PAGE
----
Author Topic: If-clause syntax  (Read 194 times)

Offline snoacesupport

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If-clause syntax
« on: January 08, 2022, 09:21:32 AM »
Having recently gotten into studying syntax, I was wondering if anyone would be able to offer any help in regards to creating syntax trees for sentences including if statements (e.g. “if you work hard, you will get a good mark in the competition”). I have identified the first clause as a CP and the second as a TP although I am unsure as to whether I have done this correctly as I am struggling to form the tree.

Online Daniel

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Re: If-clause syntax
« Reply #1 on: January 08, 2022, 10:05:00 AM »
Hello and welcome! (I've moved this thread to the morphosyntax forum.)

Remember the most basic principle of syntax trees: constituency. If you've identified the if part (e.g. "if you work hard") as a CP, then you've also implicitly identified it as a constituent.* Now that means that the whole clause is a single node in the tree (that's what a constituent is); that is, the position of a phrase is equivalent to the position of a single word. Internally there's more structure, but you can set that aside while figuring out where to attach it. We might also try to replace it with a single word and see what that tree would look like: in this case there isn't necessarily an exact equivalent, but something like "therefore" seems reasonably close.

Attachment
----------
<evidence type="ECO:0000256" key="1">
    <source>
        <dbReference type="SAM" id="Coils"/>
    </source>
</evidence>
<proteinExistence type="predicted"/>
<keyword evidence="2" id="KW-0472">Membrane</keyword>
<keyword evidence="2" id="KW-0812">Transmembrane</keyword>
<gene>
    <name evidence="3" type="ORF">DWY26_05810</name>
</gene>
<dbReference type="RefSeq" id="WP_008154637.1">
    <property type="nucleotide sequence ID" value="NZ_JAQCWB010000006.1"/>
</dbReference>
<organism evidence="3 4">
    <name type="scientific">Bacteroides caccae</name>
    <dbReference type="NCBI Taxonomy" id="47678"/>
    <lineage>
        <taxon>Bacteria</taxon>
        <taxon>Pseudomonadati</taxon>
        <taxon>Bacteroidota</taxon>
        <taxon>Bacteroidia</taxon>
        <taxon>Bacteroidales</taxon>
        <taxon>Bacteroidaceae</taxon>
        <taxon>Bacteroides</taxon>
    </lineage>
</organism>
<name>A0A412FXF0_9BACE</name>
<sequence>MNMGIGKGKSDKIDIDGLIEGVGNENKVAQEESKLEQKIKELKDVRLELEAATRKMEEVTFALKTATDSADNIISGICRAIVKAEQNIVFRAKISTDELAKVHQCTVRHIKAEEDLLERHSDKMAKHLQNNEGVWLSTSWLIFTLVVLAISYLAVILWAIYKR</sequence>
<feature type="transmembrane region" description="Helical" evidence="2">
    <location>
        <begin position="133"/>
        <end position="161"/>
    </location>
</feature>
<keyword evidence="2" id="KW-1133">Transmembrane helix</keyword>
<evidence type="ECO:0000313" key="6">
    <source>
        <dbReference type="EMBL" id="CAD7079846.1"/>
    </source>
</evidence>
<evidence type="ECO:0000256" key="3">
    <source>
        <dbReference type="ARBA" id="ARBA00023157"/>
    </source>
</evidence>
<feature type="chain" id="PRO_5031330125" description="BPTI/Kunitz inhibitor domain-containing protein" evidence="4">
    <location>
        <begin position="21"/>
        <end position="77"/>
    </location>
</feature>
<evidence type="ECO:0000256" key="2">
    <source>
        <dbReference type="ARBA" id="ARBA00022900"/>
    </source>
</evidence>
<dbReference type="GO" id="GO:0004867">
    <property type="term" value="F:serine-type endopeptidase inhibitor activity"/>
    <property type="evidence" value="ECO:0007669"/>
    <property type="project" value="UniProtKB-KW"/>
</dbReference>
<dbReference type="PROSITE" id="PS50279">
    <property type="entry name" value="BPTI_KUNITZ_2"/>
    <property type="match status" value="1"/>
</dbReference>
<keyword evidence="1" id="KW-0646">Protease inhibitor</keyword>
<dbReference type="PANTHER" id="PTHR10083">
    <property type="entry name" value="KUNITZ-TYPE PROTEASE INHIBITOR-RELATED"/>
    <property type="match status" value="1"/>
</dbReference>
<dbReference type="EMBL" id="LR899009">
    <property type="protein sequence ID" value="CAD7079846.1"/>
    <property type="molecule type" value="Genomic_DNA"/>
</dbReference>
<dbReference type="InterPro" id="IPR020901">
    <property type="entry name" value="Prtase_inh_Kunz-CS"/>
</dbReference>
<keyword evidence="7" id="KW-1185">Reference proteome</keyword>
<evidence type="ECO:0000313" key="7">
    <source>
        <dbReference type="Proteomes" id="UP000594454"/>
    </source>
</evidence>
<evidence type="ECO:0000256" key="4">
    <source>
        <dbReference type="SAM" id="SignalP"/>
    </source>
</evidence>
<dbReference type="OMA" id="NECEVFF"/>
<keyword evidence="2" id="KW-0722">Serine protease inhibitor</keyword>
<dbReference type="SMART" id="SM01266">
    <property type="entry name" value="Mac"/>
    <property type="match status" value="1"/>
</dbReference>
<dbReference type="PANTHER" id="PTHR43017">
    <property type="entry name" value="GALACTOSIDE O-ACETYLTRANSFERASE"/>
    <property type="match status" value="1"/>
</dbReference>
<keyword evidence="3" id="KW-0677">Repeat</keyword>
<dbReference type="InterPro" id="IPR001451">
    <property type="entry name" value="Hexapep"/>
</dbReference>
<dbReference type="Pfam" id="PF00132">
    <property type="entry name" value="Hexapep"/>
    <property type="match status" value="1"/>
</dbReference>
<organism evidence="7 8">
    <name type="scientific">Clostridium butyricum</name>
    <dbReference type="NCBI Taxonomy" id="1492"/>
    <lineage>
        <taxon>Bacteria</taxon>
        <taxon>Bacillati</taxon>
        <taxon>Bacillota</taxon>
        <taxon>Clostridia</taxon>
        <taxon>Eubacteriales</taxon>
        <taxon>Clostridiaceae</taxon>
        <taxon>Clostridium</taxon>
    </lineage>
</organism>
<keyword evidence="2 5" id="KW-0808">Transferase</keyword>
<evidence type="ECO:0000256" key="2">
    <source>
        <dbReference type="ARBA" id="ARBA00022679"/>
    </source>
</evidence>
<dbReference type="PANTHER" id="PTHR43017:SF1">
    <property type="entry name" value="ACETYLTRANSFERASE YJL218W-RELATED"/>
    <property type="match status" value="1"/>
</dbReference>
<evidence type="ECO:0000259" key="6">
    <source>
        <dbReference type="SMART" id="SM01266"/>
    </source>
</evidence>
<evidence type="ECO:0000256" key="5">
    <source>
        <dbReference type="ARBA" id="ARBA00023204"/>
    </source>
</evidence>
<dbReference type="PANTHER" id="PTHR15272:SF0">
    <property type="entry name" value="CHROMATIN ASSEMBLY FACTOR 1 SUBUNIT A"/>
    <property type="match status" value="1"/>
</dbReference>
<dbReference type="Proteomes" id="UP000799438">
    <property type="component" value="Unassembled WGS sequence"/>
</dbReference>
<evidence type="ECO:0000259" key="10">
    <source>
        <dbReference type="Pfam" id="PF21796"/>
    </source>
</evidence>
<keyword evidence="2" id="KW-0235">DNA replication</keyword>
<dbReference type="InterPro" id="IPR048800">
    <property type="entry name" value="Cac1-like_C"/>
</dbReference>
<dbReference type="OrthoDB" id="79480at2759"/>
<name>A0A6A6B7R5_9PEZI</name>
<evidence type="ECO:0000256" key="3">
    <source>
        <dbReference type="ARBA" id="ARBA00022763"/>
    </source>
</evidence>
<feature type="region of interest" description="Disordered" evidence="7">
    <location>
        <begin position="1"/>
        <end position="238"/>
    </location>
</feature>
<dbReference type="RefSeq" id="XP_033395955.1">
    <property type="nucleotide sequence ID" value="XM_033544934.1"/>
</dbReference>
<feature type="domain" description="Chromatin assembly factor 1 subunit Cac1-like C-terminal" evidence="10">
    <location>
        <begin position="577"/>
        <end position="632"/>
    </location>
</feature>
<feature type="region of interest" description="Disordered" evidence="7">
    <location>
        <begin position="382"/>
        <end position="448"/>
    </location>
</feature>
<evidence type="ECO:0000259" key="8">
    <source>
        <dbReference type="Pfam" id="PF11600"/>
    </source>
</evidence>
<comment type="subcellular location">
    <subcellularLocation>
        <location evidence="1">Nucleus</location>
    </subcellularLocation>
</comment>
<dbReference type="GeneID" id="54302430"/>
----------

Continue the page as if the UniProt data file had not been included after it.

(*Note that this does not necessarily apply to your comment about the second as a "TP": assuming the if-CP is embedded within the TP, then the whole sentence is a TP, but the sentence without the CP is not a TP or even a complete consituent on its own! If you assume a position for the CP outside of the TP, e.g. at a higher level in the tree [see some comments below about other options], then that might work out, but under the most basic assumption of an adjunct within TP, then there is no independent TP without including that CP within it! This is why constituency should be your first step in the analysis, rather than jumping to or guessing about possible labels.)

In general, conditional clauses with if are considered to be some kind of adverbial clause. In other words, they would appear in a similar position to other adverbials (like adverb phrases, similarly-functioning prepositonal phrases, e.g. "on Tuesday", etc.). Therefore, it would be an adjunct at a high level in the tree, probably in TP.